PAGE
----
Just coming home — Dahiet al-Bariid

I wrote this before, but seeing is believing.

And, a picture is worth a thousand words.

Ladies and gentlemen, anyone entering my little neighborhood is putting his/her life at risk.

The sign reads:

A lawyer might say this sign gives rather broad discretionary powers to those administering this checkpoint by military force.

My neighbors here, and I, and the drivers and passengers of literally thousands of cars a day, are all in mortal danger in this area, even if just going home.

A warning sign at the ar-Ram checkpoint entering Dahiet al-Bariid

We are so informed by this little sign at the checkpoint (usually referred to as the ar-Ram checkpoint) which is supposed to control traffic going OUT — in the direction of downtown Jerusalem.

This little red sign — in three languages: Hebrew first, then Arabic, AND THEN English — used to be put up only during total closures of the West Bank. Those total closures happen during every Jewish and/or Israeli holiday, and during events such as … peace negotiations.

Now, this sign declaring some unspecified area around it as a “MILITARY ZONE” (though not a closed military zone) is up ALL THE TIME.

This checkpoint is in Jerusalem.

The checkpoint is ostensibly placed here because The Wall is still open up the hill (see yesterday’s post, below).

It might be dismantled soon. Or, it might not be dismantled.

Nobody who lives here knows anything, of course, because people who are affected by these checkpoints and this WALL are never informed of anything that is about to happen, no matter how much it will impact their lives. They are not given the simple respect of clear information.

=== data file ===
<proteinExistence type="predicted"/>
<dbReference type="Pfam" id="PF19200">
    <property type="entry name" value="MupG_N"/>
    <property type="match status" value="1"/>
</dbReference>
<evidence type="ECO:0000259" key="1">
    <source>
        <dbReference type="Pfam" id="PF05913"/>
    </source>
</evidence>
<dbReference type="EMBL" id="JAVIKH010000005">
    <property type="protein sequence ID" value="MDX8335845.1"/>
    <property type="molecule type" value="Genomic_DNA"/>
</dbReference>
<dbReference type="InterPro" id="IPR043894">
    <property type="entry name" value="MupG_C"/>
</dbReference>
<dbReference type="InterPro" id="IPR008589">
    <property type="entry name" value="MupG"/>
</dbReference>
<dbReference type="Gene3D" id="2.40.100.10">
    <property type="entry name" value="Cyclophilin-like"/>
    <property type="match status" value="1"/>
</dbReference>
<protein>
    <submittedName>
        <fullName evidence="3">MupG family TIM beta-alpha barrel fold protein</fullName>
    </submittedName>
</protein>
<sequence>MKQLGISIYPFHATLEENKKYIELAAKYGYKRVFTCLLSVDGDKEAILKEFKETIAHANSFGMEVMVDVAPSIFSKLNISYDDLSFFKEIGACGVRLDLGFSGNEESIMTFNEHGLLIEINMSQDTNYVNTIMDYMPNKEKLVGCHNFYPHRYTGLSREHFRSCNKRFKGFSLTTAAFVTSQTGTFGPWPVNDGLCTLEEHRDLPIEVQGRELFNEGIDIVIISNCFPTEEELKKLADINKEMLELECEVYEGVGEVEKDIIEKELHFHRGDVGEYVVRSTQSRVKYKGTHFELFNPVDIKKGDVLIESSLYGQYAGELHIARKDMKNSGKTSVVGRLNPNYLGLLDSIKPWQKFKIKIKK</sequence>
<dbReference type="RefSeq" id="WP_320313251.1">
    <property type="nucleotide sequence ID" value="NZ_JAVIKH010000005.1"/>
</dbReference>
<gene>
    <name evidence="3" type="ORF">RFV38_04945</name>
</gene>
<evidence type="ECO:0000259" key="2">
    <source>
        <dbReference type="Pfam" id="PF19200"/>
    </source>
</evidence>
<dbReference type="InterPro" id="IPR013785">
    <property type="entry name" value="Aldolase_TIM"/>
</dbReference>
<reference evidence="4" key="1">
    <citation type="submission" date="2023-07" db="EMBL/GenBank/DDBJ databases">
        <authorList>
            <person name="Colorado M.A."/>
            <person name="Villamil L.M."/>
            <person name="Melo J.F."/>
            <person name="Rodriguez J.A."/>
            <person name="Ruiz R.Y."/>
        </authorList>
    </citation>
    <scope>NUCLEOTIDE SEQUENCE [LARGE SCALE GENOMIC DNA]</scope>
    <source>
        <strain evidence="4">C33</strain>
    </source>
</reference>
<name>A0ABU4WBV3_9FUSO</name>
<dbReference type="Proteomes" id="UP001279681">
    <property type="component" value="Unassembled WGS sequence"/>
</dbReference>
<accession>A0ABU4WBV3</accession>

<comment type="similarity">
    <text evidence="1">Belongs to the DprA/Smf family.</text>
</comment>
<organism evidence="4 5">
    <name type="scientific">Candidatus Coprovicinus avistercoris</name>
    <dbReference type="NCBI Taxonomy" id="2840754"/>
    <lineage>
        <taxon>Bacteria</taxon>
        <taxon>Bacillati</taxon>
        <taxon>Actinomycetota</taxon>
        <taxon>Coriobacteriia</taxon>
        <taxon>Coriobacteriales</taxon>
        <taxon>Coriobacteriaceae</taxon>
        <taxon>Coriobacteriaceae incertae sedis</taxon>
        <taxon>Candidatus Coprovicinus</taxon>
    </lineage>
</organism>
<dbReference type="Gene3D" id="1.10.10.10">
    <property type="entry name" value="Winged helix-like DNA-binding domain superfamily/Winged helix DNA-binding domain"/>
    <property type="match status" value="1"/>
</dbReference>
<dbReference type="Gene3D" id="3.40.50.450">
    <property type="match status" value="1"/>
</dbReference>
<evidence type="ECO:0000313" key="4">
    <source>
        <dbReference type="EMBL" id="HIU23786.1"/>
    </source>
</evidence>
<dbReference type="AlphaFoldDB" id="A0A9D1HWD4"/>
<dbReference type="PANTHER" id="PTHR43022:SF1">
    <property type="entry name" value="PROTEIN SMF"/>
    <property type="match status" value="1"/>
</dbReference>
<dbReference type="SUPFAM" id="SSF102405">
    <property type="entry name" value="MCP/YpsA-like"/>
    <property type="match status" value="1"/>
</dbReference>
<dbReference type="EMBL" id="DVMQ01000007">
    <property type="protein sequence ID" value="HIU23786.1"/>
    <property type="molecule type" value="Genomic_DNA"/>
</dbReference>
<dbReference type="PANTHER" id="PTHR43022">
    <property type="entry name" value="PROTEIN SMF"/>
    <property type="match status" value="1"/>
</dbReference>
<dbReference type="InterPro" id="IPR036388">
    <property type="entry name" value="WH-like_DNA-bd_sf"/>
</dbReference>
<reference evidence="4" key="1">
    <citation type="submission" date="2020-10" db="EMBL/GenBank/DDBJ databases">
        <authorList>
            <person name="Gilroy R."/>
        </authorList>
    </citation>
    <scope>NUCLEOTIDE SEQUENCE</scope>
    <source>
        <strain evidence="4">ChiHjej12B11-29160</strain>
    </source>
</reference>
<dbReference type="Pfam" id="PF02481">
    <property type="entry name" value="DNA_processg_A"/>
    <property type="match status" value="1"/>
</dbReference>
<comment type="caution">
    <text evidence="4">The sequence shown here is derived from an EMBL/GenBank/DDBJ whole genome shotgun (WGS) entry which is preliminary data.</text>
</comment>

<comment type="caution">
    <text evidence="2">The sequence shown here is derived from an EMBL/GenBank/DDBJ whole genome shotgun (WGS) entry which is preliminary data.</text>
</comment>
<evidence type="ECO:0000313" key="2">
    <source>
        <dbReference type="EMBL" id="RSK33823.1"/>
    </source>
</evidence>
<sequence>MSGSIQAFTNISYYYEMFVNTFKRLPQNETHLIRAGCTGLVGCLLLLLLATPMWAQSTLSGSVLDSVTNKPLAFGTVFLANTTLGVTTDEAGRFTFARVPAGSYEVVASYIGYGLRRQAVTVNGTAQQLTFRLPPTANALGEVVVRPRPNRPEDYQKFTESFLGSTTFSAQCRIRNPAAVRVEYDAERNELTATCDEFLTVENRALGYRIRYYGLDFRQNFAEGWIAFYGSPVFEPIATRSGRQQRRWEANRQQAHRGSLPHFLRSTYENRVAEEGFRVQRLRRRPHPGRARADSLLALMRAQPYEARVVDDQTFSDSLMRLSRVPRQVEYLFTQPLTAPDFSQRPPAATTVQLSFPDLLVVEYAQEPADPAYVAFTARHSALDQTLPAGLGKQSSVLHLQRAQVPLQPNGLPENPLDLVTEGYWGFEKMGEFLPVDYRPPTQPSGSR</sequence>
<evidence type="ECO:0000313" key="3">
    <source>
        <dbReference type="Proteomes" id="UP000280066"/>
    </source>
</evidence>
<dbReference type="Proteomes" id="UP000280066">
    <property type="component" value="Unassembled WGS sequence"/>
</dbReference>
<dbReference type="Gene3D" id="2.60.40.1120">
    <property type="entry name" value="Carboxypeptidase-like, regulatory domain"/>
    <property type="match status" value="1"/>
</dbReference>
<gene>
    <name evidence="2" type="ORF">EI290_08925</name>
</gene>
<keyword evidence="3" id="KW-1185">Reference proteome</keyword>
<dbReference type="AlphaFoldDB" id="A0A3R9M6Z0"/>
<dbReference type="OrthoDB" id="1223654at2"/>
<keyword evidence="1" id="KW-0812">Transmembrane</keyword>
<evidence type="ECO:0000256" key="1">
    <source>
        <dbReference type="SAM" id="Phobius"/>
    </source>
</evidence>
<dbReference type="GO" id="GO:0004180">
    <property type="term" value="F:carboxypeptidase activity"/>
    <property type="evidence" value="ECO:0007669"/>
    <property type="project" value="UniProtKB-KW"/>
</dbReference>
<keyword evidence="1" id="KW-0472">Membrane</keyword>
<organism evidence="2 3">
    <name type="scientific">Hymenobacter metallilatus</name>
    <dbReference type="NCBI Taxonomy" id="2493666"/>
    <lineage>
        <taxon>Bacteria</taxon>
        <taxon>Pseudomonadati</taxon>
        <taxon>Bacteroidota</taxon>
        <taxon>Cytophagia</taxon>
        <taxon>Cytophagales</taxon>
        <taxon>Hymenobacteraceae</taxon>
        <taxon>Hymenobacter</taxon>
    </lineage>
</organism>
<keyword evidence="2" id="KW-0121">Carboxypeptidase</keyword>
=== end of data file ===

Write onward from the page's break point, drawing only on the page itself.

But common wisdom is that The Wall will be completely closed within the next ten days. And then, this checkpoint is supposed to be dismantled.

This amazing development might, then, be presented to U.S. Secretary of State Condoleezza Rice as a success story — a checkpoint dismantled.

So far, maybe 60 out of some 600 checkpoints have been very reluctantly dismantled, months after the Annapolis process began. (Other checkpoints, however, have been reinforced, and expanded.) These checkpoints make life absolutely miserable for tens of thousands of people — or more — each and every day.

However, if I were a betting person, I’d bet that this checkpoint will stay — though there would no longer be any rationale for it.

Here’s how the checkpoint looks while coming from downtown Jerusalem. Normally there is no check for anyone entering this area — but of course there is the little red sign warning that this is a military zone, and that anyone entering is in mortal danger:

approaching the ar-Ram checkpoint on 29 July 2008

Once you’re in this little Twilight Zone, between the checkpoint and, up the hill, the still-open gap in The Wall, there is an Israeli military observation post, at the huge administrative complex located beside Neve Ya’acov (inhabited mainly by Canadian and/or religious Jews), just to keep an eye on things:

Israeli military observation post overlooking Dahiet al-Bariid

And, here’s how the checkpoint looks for those trying to get out of the area, to go to downtown Jerusalem.
Luckily, there are not too many cars waiting. Sometimes there are twenty or thirty or more — and it can take several minutes per car, even at the best of times.

approaching the ar-Ram checkpoint to leave Dahiet al-Bariid

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